Visit the channel here: https://www.youtube.com/channel/UCSJwmEVas6IDMKaE3YA9_rA

Link to the video here: http://youtu.be/zh-xdPFxAkU

Thank you all and have a nice week!

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TV Tropes Monday: Sealed Evil in a Can


Tweet of the Day: Talents and Skill Thesaurus Entry: Throwing One’s Voice

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It’s a trope as old as time, according to several mythologies including the Greeks. Person is walking along, minding their business when they stumble upon a box, door, or other closed object or area. Curiosity gets the better of them and they pry the lock open and all goes to hell in a hand basket.

Congratulations jackass, you just unleaded a Sealed Evil in a Can.

This trope sets up one of three plots:

  • Stop the villain from unsealing the evil.
  • Re-seal the evil.
  • Find a means to destroy/neutralize the evil once and for all.

The last one is a bit tricky to pull of, on account that if it were easy to kill said evil, someone would have tried by now, and if they tried and failed, then probably the evil is no longer sealed. Of course, the imprisonment might have weaken it, or bought enough time for the heroes to assemble the McGuffin to kill it. Either way, it is powerful and therefore hard to kill. Although if I remember my Buffy the Vampire Slayer, she did kill one with a rocket launcher. It turns out that humanity had come along way from bronze weapons and wooden arrows.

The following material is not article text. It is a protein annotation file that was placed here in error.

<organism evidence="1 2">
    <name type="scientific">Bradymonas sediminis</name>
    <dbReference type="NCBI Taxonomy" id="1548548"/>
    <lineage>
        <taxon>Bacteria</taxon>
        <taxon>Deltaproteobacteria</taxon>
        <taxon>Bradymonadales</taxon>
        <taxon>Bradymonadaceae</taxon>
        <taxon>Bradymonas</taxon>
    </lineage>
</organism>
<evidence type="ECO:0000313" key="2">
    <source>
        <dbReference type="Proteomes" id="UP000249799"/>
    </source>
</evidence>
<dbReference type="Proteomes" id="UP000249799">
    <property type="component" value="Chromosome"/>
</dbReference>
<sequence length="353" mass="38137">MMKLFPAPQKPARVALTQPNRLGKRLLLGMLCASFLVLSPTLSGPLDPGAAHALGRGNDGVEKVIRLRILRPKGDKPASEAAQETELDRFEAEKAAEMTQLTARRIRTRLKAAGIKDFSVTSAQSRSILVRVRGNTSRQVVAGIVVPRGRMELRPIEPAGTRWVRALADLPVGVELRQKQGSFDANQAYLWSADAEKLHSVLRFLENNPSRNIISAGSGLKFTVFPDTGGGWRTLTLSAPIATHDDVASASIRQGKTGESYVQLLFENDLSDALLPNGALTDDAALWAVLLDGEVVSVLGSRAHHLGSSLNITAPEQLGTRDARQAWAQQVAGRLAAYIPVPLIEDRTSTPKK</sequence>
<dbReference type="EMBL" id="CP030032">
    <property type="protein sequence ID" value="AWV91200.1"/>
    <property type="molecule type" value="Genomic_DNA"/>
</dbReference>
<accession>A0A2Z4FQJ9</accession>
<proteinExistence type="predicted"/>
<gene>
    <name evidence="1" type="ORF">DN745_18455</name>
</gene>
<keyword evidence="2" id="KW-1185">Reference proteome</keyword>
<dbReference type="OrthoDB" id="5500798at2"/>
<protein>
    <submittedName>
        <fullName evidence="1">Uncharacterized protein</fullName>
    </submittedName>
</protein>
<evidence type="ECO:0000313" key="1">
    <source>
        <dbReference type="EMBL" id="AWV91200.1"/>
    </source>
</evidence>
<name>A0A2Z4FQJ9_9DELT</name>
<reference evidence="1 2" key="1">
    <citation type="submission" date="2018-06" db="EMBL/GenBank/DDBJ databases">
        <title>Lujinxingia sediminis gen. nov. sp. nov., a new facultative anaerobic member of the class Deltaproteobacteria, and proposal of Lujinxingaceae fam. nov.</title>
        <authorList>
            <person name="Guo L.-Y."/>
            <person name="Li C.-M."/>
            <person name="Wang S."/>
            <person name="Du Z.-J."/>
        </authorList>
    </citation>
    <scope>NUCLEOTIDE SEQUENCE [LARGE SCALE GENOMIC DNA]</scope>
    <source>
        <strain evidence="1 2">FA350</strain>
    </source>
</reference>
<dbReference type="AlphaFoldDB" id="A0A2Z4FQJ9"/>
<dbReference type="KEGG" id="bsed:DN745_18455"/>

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Weekend Roundup: November 2-8


 

 

Tweet of the Day: This Week’s Hurdle and Excerpt

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Life, life has a way of catching up to you. It certainly has done for me. The family illness that I wrote about earlier continues and it even impacted my own health in small ways. It happens, you deal with it, you hope you can move on. I’ve also been busy with my new project, Lessons Learned, a new You Tube channel dedicated to video game analysis and critique, with a focus on the history of video games and questioning the assumptions of the industry made by developers, critics, and players. I really hate to ask readers for anything, but I would really appreciate it if you clicked on the link, yes, this one right here, comment and subscribe. Every view counts and to be honest I could use the help. Even if you are not a “gamer” or a fan of video games, the topics discussed will bridge the gap between video games and other areas. Well enough of rattling my empty cup, let’s see what happened this week on the blog:

I would also like to say something to all the wonderful people who have visited this page over the years: Thank You!

Every word of encouragement is appreciated.

Every statement of support lifts the heart.

Every praise helps me to carry on.

Again, to all of you, Thank You!